Today I woke up feeling like it’s one of those days when I need to have a full-blown existential crisis.
Don’t worry. These rarely last for more than a day or two.
I wish the writing bug bit me more often when I am in a solid, content state of mind. Being solid and content does happen to me sometimes, you know. Unfortunately for my blog readers, it’s my down states that make me feel like I REALLY need to write and get it all out there. Writing to me is what food can be to others. It makes me feel better when I’m down.
Ever since I woke up I’ve been asking myself: What the fuck am I doing with my life? And… Why does it seem like every single person who locks eyes with mine wants to drain my bank account?
When I find myself in this position, I’ve learned to ask myself another question: Well, what would you rather be doing?
Now that question is starting to feel like a trick question. (more…)
On January 25, 2011 around noon, Arwa Salah, Adel Abdel-Ghaffar and I met at a sandwich place in Shubra, a Coptic Christian majority neighborhood in central Cairo. The three of us were very skeptical that the day would amount to much, but being the people that we were, we were willing to give it a chance. We’d all given many chances before. We’d been to protests that amounted to not much more than a few yelling “troublemakers”. We’d voiced our anger about the state Egypt was in due to a very long dictatorship in a number of forums that were available to each of us. It had always felt like our actions were not much more than a drop into the sea. But we weren’t going to give up. We were going to give it another chance.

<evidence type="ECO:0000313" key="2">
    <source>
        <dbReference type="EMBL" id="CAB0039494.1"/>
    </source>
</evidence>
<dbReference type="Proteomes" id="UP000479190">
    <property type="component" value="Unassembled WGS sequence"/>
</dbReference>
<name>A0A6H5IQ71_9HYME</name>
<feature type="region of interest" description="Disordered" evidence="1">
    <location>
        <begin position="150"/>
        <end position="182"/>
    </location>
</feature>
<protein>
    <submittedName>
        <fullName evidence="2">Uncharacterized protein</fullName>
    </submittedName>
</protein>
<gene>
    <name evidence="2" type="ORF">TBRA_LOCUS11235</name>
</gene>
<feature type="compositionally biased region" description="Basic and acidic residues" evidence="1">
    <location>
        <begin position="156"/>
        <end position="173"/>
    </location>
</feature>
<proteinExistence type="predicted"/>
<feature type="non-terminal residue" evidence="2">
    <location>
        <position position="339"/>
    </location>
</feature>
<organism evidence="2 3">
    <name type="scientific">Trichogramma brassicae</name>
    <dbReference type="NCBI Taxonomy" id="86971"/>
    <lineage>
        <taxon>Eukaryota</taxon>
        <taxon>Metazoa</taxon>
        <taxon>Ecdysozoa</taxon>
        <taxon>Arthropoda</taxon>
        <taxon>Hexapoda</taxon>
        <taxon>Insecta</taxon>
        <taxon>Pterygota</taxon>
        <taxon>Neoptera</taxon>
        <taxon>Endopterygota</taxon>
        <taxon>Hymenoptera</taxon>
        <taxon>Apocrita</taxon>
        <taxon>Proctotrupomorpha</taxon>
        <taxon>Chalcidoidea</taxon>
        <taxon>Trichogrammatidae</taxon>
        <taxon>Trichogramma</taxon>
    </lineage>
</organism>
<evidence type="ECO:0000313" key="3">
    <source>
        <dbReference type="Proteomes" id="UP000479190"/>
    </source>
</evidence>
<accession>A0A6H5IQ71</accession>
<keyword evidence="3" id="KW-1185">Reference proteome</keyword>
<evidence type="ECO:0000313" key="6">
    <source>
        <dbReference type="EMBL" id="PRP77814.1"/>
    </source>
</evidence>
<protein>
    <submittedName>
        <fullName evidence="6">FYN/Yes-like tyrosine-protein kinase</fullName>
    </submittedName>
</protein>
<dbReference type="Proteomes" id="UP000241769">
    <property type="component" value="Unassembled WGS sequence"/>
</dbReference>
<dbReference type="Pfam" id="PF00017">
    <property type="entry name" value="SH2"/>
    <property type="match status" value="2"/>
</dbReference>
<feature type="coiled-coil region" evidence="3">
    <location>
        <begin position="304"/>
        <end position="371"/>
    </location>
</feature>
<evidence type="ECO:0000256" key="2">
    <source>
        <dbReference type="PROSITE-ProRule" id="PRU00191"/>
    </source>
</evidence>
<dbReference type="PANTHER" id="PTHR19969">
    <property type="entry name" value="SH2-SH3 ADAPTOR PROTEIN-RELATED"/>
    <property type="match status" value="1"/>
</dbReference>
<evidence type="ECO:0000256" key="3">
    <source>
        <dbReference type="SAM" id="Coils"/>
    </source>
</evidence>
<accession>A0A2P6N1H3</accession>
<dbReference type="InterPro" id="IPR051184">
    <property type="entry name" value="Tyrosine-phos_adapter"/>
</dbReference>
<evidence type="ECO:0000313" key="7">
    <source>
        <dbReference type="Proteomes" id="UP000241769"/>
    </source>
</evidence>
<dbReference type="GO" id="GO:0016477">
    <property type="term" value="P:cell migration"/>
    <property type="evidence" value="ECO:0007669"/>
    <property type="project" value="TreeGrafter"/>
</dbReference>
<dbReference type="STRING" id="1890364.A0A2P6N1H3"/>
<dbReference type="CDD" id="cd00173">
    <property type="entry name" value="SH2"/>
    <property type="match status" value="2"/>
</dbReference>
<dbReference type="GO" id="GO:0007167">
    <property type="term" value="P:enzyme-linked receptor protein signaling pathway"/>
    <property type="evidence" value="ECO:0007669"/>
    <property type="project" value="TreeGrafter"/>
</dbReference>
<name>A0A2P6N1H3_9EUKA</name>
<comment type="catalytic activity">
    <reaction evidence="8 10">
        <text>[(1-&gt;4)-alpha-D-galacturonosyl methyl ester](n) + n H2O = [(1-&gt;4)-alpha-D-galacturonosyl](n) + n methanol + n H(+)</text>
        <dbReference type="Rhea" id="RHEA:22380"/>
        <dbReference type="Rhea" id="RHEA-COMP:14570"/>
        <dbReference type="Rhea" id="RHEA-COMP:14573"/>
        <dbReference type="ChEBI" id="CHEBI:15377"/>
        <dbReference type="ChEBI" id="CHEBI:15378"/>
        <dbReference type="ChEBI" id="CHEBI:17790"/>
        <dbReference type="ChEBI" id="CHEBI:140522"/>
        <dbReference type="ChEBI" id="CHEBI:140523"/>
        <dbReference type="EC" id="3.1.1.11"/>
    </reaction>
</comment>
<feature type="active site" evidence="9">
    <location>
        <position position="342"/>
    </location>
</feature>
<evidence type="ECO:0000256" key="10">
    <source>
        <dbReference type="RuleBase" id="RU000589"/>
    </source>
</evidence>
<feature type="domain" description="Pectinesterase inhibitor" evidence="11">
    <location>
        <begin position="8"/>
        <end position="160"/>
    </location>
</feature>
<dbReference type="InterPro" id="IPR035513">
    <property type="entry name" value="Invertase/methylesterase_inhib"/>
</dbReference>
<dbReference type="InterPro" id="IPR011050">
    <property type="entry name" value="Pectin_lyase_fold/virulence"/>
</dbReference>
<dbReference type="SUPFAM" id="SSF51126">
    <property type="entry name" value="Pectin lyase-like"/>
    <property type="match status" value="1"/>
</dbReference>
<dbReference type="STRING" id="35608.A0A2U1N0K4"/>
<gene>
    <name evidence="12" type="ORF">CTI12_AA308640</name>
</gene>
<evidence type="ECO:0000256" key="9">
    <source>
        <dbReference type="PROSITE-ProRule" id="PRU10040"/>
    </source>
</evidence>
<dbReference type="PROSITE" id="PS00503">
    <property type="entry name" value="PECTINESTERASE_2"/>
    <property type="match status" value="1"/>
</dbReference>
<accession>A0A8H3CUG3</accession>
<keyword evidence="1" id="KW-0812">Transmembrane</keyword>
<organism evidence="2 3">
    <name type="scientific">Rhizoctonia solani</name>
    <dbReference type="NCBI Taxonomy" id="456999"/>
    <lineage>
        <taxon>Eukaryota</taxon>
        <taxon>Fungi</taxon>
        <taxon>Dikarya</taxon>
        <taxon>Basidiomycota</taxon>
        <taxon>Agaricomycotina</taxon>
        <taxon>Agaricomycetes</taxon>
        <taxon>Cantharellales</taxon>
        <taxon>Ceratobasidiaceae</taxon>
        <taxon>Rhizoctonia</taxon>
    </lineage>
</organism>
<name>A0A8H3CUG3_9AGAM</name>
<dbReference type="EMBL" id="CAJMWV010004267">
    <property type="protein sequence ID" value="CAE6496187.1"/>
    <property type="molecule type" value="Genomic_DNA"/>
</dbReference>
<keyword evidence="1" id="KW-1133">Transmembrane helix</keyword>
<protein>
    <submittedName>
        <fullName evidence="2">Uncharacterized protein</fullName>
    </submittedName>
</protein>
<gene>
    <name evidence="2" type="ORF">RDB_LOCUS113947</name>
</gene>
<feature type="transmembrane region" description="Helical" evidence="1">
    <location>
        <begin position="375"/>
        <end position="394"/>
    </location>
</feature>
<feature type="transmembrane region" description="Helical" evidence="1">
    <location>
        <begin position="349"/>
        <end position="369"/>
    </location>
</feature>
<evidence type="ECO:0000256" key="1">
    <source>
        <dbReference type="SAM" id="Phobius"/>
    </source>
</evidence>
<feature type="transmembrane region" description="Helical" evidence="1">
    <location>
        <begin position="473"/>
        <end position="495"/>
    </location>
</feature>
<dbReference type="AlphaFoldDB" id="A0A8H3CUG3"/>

What happened over the following days was momentous and quite unexpected by most Egyptians. I don’t think we realized the potential we had as individuals and as a people to create change. Once this realization started dawning on us, we would not allow ourselves to be convinced that we could not take our country out of darkness and into the light.
We would not settle for less than Mubarak stepping down from power. We fully realized that the removal of Mubarak and his regime would create a huge power gap. We fully realized that there was only one power in Egypt besides the National Democratic Party that had any experience and popular support to step into that gap; and that was the Muslim Brotherhood. We were completely aware that once Mubarak and his regime were removed we would be in for trying times. I remember discussions about this going on and on between revolutionaries between January 25 and February 11. I remember saying those words over and over to the various journalists who contacted me for interviews at the time and who repeatedly asked, “But what happens after you remove Mubarak?” (more…)